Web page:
“Instead of bending nature to produce food, food can be designed so that nature thrives” (Ellen MacArthur Foundation).
The food sector is the main driver of biodiversity loss and responsible for a third of global greenhouse gas emissions. But “a future is possible in which nature-positive food is available on a large scale”, and is one of the agents contributing to “protecting biodiversity and combating climate change”, according to the report ‘The Great Food Redesign: Regenerating nature with the circular economy’, by the Ellen MacArthur Foundation.
Based on this premise, the study proposes working together to move towards a food system that is “distributed, diverse and inclusive”, with positive impacts and benefits for consumers, current and future farmers and distribution companies.
Regarding the latter, the document notes that, “many of its actors are part of the problem, but given their size and influence, they can and must be part of the solution. They have a unique opportunity to make a large-scale contribution and accelerate the creation of a positive food system.
It also stresses the co-responsibility of consumers, who are playing a key role in this evolution towards other food models, with an increasing demand for healthier, organic and sustainable products.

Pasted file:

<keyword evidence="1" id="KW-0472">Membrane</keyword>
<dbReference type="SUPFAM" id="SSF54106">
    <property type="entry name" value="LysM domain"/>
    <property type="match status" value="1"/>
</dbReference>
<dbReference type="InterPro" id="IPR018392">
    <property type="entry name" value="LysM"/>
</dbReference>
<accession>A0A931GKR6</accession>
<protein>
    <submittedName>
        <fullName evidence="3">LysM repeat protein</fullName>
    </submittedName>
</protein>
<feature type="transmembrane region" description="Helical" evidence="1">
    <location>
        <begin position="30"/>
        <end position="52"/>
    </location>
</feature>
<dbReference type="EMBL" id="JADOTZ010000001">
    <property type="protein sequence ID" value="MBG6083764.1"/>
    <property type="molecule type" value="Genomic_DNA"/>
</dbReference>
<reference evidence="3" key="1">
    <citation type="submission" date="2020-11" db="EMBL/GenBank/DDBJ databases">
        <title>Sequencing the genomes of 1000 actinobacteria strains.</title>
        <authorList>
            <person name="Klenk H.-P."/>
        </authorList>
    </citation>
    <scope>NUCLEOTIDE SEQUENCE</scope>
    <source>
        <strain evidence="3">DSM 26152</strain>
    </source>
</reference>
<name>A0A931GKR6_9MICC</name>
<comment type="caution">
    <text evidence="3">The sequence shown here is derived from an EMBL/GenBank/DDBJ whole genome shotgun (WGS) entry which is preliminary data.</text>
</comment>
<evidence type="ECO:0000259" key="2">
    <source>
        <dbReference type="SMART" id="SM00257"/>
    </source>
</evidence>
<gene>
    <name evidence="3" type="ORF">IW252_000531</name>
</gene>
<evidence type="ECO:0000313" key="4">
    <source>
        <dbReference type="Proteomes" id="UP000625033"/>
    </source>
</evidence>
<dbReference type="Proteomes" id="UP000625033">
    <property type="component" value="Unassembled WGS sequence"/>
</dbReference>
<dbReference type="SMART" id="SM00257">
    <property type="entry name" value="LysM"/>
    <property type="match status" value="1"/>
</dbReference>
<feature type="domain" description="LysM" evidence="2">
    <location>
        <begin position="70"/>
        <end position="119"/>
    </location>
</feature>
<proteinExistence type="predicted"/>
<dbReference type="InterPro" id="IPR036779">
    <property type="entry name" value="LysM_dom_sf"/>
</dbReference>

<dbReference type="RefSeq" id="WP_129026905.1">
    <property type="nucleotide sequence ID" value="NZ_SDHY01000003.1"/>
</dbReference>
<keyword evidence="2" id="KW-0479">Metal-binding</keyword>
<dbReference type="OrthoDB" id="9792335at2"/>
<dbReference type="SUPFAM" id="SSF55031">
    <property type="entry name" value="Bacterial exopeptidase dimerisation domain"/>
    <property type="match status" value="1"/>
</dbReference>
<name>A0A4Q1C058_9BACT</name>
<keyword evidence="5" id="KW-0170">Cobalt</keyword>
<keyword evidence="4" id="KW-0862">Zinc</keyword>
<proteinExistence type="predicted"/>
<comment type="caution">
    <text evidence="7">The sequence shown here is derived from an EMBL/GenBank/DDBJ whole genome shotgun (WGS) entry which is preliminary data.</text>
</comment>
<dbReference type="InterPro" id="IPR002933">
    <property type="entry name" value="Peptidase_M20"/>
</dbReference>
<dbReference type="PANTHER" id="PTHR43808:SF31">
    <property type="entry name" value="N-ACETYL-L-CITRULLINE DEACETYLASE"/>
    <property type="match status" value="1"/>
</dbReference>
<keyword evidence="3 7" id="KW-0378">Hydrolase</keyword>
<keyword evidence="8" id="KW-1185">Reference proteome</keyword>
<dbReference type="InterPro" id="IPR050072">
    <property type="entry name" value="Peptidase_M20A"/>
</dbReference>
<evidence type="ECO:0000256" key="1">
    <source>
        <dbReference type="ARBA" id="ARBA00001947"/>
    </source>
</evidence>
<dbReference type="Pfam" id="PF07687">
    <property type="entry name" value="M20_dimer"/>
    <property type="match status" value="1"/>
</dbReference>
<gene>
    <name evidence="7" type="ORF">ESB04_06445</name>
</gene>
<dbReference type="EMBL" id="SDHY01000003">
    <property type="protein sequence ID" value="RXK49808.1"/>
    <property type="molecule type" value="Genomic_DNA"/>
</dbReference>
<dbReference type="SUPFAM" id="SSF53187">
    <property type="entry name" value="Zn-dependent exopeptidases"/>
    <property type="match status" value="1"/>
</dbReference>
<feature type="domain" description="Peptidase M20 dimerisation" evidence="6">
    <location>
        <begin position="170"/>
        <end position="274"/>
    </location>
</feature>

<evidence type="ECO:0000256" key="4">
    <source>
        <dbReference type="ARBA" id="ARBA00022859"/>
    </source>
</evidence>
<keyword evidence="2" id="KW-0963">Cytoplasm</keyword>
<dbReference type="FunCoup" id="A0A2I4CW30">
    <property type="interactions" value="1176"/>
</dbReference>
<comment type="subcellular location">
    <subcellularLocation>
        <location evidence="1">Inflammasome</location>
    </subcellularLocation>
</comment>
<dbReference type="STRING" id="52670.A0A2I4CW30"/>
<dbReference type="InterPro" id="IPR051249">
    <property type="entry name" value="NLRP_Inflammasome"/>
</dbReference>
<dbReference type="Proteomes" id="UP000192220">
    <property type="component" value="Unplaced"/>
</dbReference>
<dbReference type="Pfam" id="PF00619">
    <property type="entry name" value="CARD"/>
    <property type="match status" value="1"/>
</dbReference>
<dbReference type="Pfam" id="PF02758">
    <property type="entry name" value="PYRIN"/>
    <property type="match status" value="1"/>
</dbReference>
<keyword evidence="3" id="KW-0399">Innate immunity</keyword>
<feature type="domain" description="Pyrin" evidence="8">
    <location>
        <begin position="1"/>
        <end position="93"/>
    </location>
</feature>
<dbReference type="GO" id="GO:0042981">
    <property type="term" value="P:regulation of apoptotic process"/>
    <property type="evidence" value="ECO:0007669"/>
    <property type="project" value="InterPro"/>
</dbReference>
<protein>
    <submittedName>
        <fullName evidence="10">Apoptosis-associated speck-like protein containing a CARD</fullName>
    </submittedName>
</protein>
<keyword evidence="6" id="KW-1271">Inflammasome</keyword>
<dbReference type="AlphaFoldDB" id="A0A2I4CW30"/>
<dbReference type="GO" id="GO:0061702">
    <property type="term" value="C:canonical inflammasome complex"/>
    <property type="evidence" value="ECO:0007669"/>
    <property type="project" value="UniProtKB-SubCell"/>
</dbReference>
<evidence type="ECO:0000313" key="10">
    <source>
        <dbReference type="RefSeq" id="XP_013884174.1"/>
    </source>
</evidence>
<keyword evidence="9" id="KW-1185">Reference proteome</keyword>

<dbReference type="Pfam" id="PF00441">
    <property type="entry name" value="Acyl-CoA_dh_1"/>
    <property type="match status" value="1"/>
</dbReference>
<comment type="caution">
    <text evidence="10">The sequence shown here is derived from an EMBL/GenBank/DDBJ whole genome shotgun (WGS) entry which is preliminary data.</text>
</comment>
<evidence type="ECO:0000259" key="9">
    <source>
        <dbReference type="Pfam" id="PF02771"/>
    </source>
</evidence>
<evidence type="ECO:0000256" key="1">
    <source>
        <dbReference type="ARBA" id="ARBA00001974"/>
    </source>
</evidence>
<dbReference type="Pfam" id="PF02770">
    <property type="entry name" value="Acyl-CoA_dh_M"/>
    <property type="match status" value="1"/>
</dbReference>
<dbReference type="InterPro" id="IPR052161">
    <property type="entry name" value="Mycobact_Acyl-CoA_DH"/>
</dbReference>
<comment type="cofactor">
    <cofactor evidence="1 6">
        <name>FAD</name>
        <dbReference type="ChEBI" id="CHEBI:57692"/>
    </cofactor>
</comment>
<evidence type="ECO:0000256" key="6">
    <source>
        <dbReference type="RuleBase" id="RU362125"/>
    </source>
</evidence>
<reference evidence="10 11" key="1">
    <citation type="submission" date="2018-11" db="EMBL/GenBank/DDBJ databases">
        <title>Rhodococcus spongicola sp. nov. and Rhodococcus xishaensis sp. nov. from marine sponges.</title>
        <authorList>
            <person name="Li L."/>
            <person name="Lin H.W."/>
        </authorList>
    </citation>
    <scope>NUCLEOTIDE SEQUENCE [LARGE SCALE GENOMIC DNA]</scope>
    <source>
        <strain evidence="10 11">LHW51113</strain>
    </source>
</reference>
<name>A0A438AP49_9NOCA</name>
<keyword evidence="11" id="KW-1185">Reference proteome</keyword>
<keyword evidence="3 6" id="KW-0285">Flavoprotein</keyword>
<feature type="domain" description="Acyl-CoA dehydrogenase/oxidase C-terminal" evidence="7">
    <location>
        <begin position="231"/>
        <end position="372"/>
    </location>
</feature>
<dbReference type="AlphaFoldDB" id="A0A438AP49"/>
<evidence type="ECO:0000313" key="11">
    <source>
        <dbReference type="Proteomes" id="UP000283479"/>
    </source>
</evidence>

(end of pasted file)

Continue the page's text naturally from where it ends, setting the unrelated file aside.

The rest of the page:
The organisation warns that this transformation of the food system will take time and investment and is based on “the circular design of food”. This concept ranges from rethinking products to sorting, packaging, sourcing and logistics.
A key factor is to move from considering individual ingredients in isolation to understanding the broader ecosystems to which they belong. This means designing together with farmers, to ensure that the realities of evolving farming systems are taken into account.
“Some companies are already recognising the role of food design in positively transforming the food system. For example, the development of product portfolios to leverage cultivated biodiversity is one of the pillars of the business led by the ‘One Planet Business for Biodiversity’ initiative. But, across the food industry, food design remains an underexplored but significant opportunity to seize new business growth opportunities and create products that are not only nutritious and tasty, but also help achieve climate and biodiversity goals,” the study highlights.
Five actions to design ‘positive food’
The Ellen MacArthur Foundation study identifies five actions that companies can take “to make nature-positive food the norm”:
1. Create ambitious and well-resourced action plans to make nature-positive portfolios a reality.
2. Create a new dynamic of collaboration with farmers.
3. Develop iconic products to showcase the potential of circular design for food.
4. Use common metrics and definitions in agricultural settings.
5. Advocate for policies that support a nature-positive food system.